Don’t get caught out over new tax evasion facilitation advice
HMRC’s latest guidance on self-reporting criminal facilitation of tax evasion affects accountancy firms as well as companies, but only applies to those that have been given relevant authority, reports Julia Penny.
The Criminal Finances Act 2017 brought in the corporate offence of failing to prevent the criminal facilitation of tax evasion in April 2017. In February 2019 HMRC issued guidance about self-reporting an organisation’s failure to prevent such tax evasion.
The reporting regime set out is only available to those that the organisation has given authority to, such as directors or an external adviser, such as the organisation’s accountant. It is not a mandatory regime; the organisation can decide to stay silent, but the benefit of self-reporting is that it may help to demonstrate that the company has appropriate procedures in place, which is a defence for the corporate offence.
It may also be viewed favourably when considering any penalties to be applied to the organisation, should it be found guilty.
But what if you are an accountancy firm?
Clients who are relevant organisations for the purposes of the criminal finances act, for example companies, LLPs, partnerships or other organisations, must ensure they have appropriate procedures to prevent the criminal facilitation of tax evasion. You may wish to advise them of the merit of self-reporting any such facilitation of which they become aware - with their authority you could assist in the reporting itself.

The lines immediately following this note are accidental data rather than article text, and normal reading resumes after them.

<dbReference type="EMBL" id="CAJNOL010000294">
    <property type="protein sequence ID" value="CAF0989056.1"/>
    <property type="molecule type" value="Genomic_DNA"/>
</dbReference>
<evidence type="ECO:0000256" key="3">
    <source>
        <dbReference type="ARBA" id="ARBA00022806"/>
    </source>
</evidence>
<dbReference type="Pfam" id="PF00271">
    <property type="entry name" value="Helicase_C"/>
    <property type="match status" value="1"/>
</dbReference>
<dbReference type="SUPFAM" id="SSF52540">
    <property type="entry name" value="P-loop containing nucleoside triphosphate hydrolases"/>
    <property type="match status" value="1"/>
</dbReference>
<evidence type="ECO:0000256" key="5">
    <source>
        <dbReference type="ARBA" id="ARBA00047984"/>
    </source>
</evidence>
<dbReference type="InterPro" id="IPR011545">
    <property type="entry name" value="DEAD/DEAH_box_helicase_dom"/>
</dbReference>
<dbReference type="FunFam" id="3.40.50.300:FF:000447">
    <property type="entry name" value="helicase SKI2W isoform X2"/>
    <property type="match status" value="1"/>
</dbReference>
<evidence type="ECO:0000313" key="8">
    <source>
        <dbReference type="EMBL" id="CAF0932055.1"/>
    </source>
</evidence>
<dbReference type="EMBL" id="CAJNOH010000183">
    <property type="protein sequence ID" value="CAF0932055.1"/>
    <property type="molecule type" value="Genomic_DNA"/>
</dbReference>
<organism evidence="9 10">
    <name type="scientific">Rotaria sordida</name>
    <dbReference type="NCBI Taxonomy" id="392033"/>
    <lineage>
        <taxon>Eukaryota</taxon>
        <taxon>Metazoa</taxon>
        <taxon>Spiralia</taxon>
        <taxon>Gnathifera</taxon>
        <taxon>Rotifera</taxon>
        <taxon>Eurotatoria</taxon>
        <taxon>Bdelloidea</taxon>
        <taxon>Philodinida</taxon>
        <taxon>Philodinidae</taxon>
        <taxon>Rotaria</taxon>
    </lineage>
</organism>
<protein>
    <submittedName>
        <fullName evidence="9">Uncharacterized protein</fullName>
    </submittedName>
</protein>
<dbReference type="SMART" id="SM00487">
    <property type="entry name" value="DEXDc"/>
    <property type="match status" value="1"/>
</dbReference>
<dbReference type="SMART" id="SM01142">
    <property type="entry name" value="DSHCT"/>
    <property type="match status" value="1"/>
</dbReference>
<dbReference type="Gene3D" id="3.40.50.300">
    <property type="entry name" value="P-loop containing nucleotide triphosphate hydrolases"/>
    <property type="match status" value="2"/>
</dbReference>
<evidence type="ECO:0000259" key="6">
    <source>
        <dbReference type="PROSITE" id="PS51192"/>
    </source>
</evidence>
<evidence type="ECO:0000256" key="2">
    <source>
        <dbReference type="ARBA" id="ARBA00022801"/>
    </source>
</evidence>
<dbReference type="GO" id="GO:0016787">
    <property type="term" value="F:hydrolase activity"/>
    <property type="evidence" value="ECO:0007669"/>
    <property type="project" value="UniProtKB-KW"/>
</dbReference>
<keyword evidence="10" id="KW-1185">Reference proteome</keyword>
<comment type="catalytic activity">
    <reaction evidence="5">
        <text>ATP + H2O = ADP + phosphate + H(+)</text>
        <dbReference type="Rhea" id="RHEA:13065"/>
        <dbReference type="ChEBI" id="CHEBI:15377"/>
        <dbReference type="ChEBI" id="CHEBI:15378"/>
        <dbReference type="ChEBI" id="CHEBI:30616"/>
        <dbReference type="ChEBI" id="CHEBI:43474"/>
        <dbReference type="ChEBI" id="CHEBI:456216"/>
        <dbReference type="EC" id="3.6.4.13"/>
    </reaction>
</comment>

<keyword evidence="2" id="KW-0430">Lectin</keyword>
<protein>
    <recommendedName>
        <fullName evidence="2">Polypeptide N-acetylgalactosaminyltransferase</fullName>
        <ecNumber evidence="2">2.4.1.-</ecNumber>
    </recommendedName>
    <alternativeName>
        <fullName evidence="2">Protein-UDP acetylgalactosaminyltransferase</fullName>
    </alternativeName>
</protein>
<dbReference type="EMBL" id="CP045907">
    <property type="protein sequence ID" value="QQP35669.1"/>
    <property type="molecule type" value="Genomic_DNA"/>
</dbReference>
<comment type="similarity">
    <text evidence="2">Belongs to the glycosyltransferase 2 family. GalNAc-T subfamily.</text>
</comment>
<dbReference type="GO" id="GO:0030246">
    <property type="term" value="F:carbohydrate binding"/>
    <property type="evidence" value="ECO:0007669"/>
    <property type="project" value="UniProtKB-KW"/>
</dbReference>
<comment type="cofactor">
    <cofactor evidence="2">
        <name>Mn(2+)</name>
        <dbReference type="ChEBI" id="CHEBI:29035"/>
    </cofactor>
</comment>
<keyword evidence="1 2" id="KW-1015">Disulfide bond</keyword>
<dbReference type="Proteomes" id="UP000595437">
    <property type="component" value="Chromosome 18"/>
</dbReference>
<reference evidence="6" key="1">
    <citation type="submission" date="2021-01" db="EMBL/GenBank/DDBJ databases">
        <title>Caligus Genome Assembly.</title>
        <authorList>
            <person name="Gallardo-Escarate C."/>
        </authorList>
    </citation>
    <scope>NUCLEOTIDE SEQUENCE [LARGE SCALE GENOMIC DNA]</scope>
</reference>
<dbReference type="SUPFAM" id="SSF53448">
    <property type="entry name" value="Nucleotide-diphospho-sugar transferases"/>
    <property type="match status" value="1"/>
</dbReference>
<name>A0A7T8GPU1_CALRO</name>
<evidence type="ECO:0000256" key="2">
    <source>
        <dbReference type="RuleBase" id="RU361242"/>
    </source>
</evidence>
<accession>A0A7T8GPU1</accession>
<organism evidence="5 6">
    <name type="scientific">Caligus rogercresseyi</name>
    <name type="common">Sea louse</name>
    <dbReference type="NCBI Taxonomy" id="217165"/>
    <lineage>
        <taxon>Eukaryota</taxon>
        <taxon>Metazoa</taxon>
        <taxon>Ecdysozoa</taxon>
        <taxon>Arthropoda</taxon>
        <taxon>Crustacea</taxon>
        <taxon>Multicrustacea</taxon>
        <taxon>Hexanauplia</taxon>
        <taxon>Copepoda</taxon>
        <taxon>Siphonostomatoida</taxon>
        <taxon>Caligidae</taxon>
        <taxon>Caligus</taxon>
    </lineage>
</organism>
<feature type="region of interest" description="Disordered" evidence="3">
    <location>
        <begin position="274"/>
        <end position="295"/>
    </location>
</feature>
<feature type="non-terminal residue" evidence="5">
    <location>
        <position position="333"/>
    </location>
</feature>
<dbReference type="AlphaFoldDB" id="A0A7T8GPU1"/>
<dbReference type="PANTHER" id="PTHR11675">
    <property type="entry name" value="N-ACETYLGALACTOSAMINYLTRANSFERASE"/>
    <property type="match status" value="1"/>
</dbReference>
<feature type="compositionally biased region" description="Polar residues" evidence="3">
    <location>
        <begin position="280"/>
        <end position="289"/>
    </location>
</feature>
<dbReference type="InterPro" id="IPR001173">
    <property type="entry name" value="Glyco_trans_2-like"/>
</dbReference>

The self-reporting regime does not allow someone without the authority of the company to report the facilitation to HMRC, so you should only help if asked to do so by the client.
Note that this self-report to HMRC is not the same as a Suspicious Activity Report (SAR), which is made to the National Crime Agency (NCA). If you become aware of, or are suspicious that there has been, tax evasion at a client, then even if they decide to self-report you will still need to make an SAR to your Money Laundering Reporting Officer (MLRO), who will then report to the NCA if appropriate.
The guidance provided by HMRC suggests that an organisation may wish to take legal advice before reporting, as well as fully read all the guidance. The self-report is then made through the government gateway and should only include information of which you are already aware.
The guidance emphasises that you shouldn’t seek to gather more information, as this could put you at risk.
Julia Penny is a London member of ICAEW Council
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